THE MEDIA have made much of Gordon Brown's admission in last week's pre-budget report that he had got his sums wrong. Most notably the government is going to have to borrow £20 billion this year and £24 billion next year - nearly twice the amounts Brown forecast only seven months ago.
YEARS AGO there was a cartoon that did the rounds. It showed a galley ship, with hundreds of galley slaves rowing away like crazy. Standing over them was an overseer with a whip in his hand urging on the slaves with, "We're all in the same boat." What a perfect picture of how politicians talk about society. Yes, we all live in the same country, in the same world, we are all born and we all die. But the vital thing is that in the time between birth and death we find that the way we live is structured.
"THIS IS a strike you can't win." That was Tony Blair's message to the firefighters this week. And the Sun pushed the same argument. No one should fall for this bluster. Blair may want to present a tough image. But in reality his government is totally split over the firefighters.
ONE PERSON you won't see running into burning buildings to rescue people is Jean-Pierre Garnier. He's the boss of the British drugs giant GlaxoSmithKline who has achieved notoriety by announcing that he can't survive on his £7 million annual salary. It's not enough, he says, to "keep him motivated". He wants more to continue running the company from his penthouse in Philadelphia. That's global capitalism for you - a British drugs firm run by a French man from the US.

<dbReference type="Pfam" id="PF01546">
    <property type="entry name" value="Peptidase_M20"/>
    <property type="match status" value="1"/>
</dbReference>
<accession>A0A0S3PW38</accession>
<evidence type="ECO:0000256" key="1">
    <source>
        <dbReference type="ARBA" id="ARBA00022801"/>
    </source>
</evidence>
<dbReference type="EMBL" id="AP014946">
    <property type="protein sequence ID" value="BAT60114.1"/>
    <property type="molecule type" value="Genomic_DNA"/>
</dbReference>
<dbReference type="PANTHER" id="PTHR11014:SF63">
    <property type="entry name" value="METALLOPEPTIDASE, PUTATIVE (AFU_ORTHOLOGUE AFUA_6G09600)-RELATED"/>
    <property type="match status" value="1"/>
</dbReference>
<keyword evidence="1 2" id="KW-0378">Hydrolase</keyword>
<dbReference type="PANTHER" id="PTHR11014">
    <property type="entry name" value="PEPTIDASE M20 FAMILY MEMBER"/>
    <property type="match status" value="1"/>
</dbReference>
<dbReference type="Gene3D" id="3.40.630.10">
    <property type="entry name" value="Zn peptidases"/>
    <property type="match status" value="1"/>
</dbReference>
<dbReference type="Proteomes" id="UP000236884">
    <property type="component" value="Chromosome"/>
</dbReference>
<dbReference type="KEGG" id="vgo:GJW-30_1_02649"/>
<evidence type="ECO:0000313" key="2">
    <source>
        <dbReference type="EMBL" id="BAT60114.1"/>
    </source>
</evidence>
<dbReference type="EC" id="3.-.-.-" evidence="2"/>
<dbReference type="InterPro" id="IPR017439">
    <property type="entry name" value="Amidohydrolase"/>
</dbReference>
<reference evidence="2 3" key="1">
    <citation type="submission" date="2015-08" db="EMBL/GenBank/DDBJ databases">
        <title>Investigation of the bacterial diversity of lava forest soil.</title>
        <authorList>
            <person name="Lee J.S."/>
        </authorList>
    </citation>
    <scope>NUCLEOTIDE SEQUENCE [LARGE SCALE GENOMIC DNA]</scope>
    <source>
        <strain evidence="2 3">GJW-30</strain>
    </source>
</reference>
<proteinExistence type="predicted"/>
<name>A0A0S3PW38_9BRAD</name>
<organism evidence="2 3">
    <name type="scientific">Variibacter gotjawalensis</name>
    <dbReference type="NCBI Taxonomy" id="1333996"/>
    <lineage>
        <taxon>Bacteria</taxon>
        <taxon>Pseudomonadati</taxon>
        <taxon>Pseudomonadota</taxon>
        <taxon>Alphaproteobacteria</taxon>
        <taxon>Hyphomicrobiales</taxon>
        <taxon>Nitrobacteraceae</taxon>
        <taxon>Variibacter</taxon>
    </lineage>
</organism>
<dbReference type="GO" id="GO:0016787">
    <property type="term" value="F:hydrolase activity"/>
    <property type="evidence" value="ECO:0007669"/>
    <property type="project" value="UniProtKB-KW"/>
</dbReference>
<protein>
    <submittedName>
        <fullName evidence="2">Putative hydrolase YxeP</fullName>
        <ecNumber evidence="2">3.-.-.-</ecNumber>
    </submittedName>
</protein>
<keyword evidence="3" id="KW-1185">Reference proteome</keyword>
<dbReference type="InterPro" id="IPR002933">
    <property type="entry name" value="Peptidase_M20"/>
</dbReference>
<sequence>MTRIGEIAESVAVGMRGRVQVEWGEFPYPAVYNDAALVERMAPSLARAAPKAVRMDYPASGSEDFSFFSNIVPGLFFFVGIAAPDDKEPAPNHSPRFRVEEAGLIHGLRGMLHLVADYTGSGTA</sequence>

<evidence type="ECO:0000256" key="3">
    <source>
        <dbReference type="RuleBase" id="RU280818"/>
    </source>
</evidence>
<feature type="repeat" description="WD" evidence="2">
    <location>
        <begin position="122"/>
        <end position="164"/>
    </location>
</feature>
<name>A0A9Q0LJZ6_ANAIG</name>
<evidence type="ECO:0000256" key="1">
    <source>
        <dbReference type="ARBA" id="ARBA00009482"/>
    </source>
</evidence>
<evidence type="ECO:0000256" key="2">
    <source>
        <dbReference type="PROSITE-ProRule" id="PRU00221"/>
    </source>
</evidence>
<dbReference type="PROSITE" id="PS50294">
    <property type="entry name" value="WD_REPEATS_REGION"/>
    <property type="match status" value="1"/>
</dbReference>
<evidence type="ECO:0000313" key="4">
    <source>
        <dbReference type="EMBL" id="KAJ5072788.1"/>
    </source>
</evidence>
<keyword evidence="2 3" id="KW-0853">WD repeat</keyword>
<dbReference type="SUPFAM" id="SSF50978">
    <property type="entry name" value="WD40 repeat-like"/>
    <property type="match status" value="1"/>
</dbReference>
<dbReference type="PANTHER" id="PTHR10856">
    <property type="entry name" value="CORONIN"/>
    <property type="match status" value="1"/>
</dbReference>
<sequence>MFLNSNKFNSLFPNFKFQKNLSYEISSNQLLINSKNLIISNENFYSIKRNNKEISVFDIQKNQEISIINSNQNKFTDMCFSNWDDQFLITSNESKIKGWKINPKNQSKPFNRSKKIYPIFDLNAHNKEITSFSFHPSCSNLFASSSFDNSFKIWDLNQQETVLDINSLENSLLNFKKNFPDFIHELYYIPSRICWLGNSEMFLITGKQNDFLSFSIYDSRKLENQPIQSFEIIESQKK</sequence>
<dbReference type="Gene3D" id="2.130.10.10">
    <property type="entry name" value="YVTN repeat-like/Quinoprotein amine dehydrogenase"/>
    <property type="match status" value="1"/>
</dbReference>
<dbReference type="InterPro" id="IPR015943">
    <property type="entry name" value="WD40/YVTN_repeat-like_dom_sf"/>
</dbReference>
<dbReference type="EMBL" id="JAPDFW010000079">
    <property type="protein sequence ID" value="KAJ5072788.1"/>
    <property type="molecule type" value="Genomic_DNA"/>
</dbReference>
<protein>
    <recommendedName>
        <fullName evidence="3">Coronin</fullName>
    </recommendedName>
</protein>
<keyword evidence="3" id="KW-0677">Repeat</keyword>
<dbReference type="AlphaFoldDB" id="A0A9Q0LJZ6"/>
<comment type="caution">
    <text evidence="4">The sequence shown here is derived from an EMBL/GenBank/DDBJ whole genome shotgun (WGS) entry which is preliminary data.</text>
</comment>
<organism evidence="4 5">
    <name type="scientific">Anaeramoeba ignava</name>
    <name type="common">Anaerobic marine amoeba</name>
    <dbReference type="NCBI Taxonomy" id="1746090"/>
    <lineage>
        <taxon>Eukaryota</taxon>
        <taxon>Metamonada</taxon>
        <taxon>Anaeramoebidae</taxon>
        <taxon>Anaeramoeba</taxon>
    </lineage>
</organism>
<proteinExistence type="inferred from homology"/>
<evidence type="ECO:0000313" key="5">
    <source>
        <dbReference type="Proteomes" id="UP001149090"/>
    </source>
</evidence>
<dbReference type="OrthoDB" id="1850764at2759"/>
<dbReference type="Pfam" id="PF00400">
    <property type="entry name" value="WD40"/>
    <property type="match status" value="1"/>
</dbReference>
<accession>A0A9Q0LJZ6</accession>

"SCARGILLITE" is how Tony Blair attacks the firefighters' union. But it is not Scargillism that is threatening our livelihoods and public services - it is Thatcherism, the doctrine of Blair's New Labour government. On every front those at the core of this government are pushing right wing policies animated by the spirit of the former Tory leader. Education secretary Charles Clarke and his sidekick Margaret Hodge are two of New Labour's "ultras". They are determined to force students to pay "top-up" fees of up to £10,000 to go to some colleges. Clarke also wants to force every student to pay fees, regardless of their or their parents' income.
IN THE aftermath of the United Nations Security Council resolution authorising the return of weapons inspectors to Iraq, many people have deluded themselves that this makes war less likely. Even Richard Perle, the ultra right wing adviser to the Pentagon, argued on BBC News 24 last Sunday that the aim of Bush's administration was no longer "regime change" in Iraq but the removal of Saddam Hussein's weapons of mass destruction. This apparent shift in US objectives may only be a figleaf covering the administration's real intentions.
THE PETER and Paul Fortress in St Petersburg was once a prison but is now a museum. You can wander round its cells and see grainy photographs of its former occupants, political prisoners under the old Russian Tsars 100 years ago. A large number are women-revolutionaries usually from middle class backgrounds who braved torture and exile for their cause.
THE WORLD is much closer to a terrifying war after the United Nations Security Council vote last week. "Senior British and US officials say that both George Bush and Tony Blair privately regard war against Saddam as inevitable," reported the Observer on Sunday.
<blockquote>"I'm just an American boy, raised on MTV and I've seen all those kids in the soda pop ads but none of them look like me so I started lookin' around for a light out of the dim and the first thing I heard that made sense was the word of Mohammed, peace be upon him." </blockquote>